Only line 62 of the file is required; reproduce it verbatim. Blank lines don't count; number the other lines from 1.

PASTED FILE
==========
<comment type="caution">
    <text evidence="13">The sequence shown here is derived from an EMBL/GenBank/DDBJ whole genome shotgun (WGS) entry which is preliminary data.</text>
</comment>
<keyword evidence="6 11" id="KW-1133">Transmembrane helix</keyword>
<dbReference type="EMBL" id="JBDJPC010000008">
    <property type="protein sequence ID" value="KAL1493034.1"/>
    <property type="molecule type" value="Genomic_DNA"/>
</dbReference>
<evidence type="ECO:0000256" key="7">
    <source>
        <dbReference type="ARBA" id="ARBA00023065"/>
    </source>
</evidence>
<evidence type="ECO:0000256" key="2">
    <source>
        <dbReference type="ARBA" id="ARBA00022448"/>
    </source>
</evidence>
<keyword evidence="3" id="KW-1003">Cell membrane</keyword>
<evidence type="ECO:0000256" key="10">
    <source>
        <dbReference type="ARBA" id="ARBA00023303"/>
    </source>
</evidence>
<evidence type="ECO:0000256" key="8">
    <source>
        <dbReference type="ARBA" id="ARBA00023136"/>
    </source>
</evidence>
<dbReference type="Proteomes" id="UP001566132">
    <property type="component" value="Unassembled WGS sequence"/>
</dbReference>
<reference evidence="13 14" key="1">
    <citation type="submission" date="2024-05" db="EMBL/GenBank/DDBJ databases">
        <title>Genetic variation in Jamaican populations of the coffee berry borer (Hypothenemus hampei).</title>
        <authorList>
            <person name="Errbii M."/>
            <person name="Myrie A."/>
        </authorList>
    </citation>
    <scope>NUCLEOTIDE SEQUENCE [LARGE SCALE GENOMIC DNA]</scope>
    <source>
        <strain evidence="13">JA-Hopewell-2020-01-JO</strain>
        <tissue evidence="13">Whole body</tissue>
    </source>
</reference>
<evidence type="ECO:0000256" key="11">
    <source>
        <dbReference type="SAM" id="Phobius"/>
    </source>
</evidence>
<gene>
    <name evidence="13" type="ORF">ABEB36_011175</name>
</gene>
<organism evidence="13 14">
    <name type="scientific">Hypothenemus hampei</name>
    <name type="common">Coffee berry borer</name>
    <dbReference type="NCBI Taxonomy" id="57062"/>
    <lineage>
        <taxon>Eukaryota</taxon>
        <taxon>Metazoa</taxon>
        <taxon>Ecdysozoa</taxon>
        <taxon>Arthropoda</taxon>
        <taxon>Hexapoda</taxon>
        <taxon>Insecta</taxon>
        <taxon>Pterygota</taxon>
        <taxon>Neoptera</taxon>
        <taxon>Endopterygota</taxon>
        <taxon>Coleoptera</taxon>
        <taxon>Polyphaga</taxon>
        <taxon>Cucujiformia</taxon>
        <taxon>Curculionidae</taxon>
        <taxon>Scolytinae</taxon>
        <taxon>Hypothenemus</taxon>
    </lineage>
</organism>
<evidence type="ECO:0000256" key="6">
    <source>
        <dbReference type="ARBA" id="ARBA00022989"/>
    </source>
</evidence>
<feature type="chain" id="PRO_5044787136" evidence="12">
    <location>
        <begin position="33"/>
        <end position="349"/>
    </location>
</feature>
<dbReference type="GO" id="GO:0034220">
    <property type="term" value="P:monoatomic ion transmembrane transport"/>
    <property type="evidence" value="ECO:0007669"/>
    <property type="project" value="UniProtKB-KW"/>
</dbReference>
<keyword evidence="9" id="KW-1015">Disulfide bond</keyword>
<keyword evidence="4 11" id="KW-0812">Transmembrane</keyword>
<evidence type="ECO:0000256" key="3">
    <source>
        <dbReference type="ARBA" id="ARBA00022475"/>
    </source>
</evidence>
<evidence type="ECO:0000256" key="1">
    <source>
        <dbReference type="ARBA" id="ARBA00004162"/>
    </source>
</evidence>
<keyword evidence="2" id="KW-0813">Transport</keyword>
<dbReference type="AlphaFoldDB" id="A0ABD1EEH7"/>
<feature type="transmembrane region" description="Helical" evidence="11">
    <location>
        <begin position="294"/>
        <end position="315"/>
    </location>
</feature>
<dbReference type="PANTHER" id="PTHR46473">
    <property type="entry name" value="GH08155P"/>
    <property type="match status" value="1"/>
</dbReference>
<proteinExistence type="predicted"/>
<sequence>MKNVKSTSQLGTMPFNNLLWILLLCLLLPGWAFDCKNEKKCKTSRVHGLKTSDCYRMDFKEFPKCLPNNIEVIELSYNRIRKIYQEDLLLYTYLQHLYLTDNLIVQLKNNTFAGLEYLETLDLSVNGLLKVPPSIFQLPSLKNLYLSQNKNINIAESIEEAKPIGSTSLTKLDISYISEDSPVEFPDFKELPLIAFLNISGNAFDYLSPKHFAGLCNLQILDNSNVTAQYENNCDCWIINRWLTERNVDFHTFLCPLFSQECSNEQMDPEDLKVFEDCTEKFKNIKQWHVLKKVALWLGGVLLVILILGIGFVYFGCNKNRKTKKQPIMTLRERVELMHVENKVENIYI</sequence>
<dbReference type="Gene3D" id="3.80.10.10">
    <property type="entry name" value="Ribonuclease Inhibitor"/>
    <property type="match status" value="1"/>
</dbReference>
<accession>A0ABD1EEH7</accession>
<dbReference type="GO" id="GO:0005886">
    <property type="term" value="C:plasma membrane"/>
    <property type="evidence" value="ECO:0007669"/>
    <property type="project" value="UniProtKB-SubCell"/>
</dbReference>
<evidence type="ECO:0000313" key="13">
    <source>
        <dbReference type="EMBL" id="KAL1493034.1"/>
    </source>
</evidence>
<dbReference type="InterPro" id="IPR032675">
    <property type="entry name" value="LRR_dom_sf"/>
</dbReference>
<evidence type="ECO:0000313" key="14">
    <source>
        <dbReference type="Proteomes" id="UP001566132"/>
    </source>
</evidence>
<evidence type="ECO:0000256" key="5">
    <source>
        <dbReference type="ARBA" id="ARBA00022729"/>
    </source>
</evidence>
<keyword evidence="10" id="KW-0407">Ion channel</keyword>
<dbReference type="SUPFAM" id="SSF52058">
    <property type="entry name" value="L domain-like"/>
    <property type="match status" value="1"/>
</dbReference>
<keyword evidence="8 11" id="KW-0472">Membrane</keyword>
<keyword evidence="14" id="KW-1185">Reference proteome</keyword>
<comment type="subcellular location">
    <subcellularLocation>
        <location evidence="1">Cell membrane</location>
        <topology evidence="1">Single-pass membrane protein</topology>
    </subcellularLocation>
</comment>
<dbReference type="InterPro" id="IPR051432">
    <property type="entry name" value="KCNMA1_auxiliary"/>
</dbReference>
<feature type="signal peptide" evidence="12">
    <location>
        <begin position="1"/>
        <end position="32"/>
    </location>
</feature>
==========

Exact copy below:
        <taxon>Ecdysozoa</taxon>